“The Goldberg Variations,” BWV 988, is a musical
composition for harpsichord by Johann Sebastian Bach,
consisting of an aria and a set of 30 variations.
First published in 1741, the work is one of the most
important examples of the variation form. It is named
after Johann Gottlieb Goldberg, who may also have been the
first performer of the work.
The work itself consists of 30 variations, starting with a single
‘Aria’. After transforming the music over the course of an hour,
using different time signatures, textures, and harmonies, the
beautiful first aria returns, with a completely different feel
from the first hearing. Once the listener has heard the tune
transformed in almost uncountable ways, the simplicity of the
original music is nothing short of arresting.
Kristopher King, bassoon
Michael Hernandez, saxophone
Jonathan Szin, clarinet
Keyed Kontraptions was founded in 2016 as a duo of contra-bass
wind instruments and continues to explore unique colors and
instrumental combinations of the wind family. The members of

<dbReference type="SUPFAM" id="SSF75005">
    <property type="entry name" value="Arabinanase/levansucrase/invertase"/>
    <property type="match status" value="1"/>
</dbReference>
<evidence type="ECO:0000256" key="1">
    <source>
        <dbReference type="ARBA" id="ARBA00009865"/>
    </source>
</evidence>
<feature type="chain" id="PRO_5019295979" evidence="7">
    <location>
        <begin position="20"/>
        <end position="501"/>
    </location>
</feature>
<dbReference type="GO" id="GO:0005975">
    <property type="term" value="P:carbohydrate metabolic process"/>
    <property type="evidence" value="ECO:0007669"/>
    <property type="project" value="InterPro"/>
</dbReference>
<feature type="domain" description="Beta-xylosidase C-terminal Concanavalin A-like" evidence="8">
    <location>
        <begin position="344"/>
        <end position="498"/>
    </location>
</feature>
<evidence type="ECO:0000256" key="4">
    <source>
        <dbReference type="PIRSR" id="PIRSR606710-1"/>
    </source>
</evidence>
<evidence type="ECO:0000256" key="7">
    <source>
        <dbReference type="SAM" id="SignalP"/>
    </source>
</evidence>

Keyed Kontraptions advocate for contemporary music through
commissioning projects, working directly with composers to expand
Saxophonist Michael Hernandez is a founding member of the
acclaimed Mana Quartet and has collaborated with many well known
Bay Area organizations including Empyrean Ensemble, Left Coast
Chamber Ensemble, New Century Chamber Orchestra, Santa Cruz
Symphony, and others.
Clarinetist Jon Szin is an active teacher, chamber
musician, and co- founder/co-director of the SF-based wind octet,
Bassoonist Kris King is a founding member of Keyed
Kontraptions, a member of the chamber groups Nomad Session and
Elevate Ensemble and regularly performs as a freelance musician
with several orchestras throughout California.
A multiyear commissioning project that is modeled after
Cher’s decades-long farewell tours, Kurt Rohde’s Farewell
Tour—Parts 1, 2, 3, 4, 5, and 6—commissions new works
by the most gifted composers who, Rohde feels, are
underrepresented and deserve a wider audience, while also
broadening the repertoire for viola. His project’s anticipated
year of completion is 2028, at which time he will retire from
playing in performance and donate his instrument to some
talented whippersnapper who wants to play viola.
Joy S. Shinkoskey was the mother of Deborah Pinkerton and
mother-in-law to Bret Hewitt. They established an endowment to
support noon concerts and musical performances in the UC Davis
Department of Music.
Joy S. Shinkoskey (Pinkerton)
Mother of four children, including Deborah Pinkerton, Joy
Shinkoskey was in her younger years a model and played the
piano which is where she developed her love of music, playing
Beethoven piano works in the Spokane Music Festival, 1940, and
throughout her life.